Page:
Should You Exercise With A Cold?
And other workout myths debunked
When it comes to working out and training, there are still dozens of myths—some that are patently ridiculous, some that seem pretty darn reasonable—swirling around gyms, yoga studios, and run clubs. And, admittedly, with research that seems to change every single year, what was true in 2015 could be completely disproven by now. But there are a few downright untrue—and actually potentially harmful—myths that just won’t quit. So, let’s stop perpetuating these and get healthy.
“I have a cold, so I shouldn’t work out.”
The general consensus among doctors and trainers that I’ve interviewed over the year is the "chin up" test. If it’s a head cold, go ahead and train. If your throat is scratchy and you’re hacking up phlegm, skip it. But the "I have a cold" excuse can often be exactly that: an excuse. Rather than skipping your workout because you have the sniffles, do the first five minutes as planned. Once you’re warmed up, reassess. You might feel a lot better—sometimes, moving can help clear out your sinuses and perk you up. If you feel just okay, dial your plan for a run back to a walk, or cancel your strength workout and do some gentle yoga instead. If you really feel like crap, go home and get some rest.
“I don’t want to lift heavy, I’ll bulk up.”
Seriously, this is the myth that won’t die. No matter how many times it’s debunked, it still terrifies the masses—even those of us who intellectually know better struggle with this one. Lifting weights helps us torch fat, improves our metabolisms, helps guard us against muscle loss and osteoporosis as we age, and frankly, gives us some sexy-ass muscle tone. It’s actually crazy hard to bulk up; women’s hormones generally will work against packing on a ton of poundage from the weight room. So lift heavy, lift light—whatever you do, make sure some amount of strength training is included in your day.
“If I do enough ab work, that six-pack will show up.”
Sorry, ladies. Spot-training has been disproven time and time again. While crunches and ab work might help if you’re already 99 percent of the way to a six-pack, the only way to make it to that point is with good all-around exercise, plus a seriously dialed diet. Don’t trust any workout or trainer that promises a six-pack by just focusing on your stomach muscles. And—bad news—some body types will never end up with a six-pack, so don’t be surprised if it doesn’t appear no matter how hard you try.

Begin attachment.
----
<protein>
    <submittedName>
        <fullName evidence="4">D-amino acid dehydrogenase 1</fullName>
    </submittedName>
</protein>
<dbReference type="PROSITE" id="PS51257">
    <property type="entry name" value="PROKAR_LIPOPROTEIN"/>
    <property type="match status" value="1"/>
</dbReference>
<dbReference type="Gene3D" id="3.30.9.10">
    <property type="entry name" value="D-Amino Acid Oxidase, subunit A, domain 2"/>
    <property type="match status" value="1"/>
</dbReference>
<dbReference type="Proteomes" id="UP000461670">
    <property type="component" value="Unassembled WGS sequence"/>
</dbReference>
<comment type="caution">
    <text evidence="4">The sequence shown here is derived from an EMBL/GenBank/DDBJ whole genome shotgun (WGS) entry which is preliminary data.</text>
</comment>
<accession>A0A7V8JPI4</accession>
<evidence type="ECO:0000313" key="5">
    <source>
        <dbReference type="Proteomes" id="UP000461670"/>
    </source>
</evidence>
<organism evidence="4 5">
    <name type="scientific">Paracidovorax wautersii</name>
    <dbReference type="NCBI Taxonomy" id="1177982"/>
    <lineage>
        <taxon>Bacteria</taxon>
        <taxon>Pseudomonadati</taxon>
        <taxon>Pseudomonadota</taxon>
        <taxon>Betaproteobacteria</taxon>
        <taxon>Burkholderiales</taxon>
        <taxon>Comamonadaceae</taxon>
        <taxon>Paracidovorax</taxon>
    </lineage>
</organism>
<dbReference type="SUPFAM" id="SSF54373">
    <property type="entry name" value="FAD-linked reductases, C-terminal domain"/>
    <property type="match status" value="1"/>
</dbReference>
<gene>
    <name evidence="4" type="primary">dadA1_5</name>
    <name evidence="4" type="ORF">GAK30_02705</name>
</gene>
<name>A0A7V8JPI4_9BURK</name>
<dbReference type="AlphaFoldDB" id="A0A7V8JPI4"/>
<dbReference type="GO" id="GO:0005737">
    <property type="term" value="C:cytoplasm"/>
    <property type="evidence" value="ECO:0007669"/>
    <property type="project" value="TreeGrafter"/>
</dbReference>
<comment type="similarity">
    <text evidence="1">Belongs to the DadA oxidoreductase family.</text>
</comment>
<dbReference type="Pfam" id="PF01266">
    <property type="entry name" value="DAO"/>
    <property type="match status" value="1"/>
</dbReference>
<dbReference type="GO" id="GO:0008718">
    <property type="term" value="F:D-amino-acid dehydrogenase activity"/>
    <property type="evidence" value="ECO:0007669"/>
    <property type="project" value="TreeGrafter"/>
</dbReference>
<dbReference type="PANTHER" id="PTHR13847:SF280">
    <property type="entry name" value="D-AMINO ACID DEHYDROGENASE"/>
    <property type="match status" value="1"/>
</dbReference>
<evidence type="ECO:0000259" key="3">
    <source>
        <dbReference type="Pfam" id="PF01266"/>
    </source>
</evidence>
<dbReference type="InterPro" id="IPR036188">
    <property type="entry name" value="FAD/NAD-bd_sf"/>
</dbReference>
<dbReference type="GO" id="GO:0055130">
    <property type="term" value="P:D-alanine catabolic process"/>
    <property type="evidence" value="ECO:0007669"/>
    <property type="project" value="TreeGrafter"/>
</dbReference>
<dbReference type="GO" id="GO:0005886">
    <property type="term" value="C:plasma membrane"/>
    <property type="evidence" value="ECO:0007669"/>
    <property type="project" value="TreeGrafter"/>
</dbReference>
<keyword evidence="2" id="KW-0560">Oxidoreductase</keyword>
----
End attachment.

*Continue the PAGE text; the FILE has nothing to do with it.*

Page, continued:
“If I exercise today, I can eat XYZ pieces of cake”
Sadly, exercise should never be an excuse to overindulge. You may have burned off the equivalent calories to that cheesecake, but you shouldn’t be thinking of exercise as your eat-anything pass. That just creates an unhealthy mindset toward working out, and toward food really. Rather, you should be trying to fuel your body with healthy choices to support your workouts! (That said, have the damn cake. There’s nothing wrong with dessert on occasion, just don’t rationalize your sweet tooth with bouts of exercise.)
“I feel sore, so I should take today off.”
D.O.M.S.—delayed onset muscle soreness—is a real thing… but it isn’t cured by a day of couch potato-ing it. That’s just going to set you back. Instead, plan for a less-intense day after any kind of hard workout. Think: yoga, swimming, a light run, or a long walk. Getting your blood flowing will actually help decrease stiffness and soreness, and boost the benefits of that strength session. But if you find yourself pretty much incapable of even rolling out of bed, that’s a sign that you’re lifting too heavy.
“No pain, no gain.”
This one has made its way onto gym walls and motivational posters all over the world. And it is The Worst. Sure, a high-intensity workout can be fantastic and leave you a little sore the next day. That’s fine. But if every single workout is leaving you flattened, sore, in tears, blistered, or completely cracked, you’re doing more harm than good. You can absolutely make serious gains without pain—just look at some of the gorgeous yoga instructors and practitioners out there. And you’re a lot more likely to consistently work out if you’re not miserable every time you hit the gym.
“I’m tired, so I should nap instead.”
Similar to the "I have a cold" myth, this one can be a poor excuse, or a reason for some introspection. If you’re always feeling tired, it’s time to: (a) reconsider your sleep habits or (b) talk to your doctor. If you just had one late night and are feeling exhausted, start with that first five minutes and reassess after that. Maybe a hard workout is what you need to energize yourself, or maybe a long walk instead of a hard run makes more sense. If you’re feeling like you could keel over and nap under the elliptical after five minutes, though, shut it down for the day and go take that nap.
“If I don’t have an hour, I might as well skip exercise.”
Even five minutes can make a difference over time, and will absolutely make you feel better. Even 60 seconds of planks can help work your core, and sneaking in a 15-minute walk during a conference call will help get your blood flowing. Seriously. Just do something.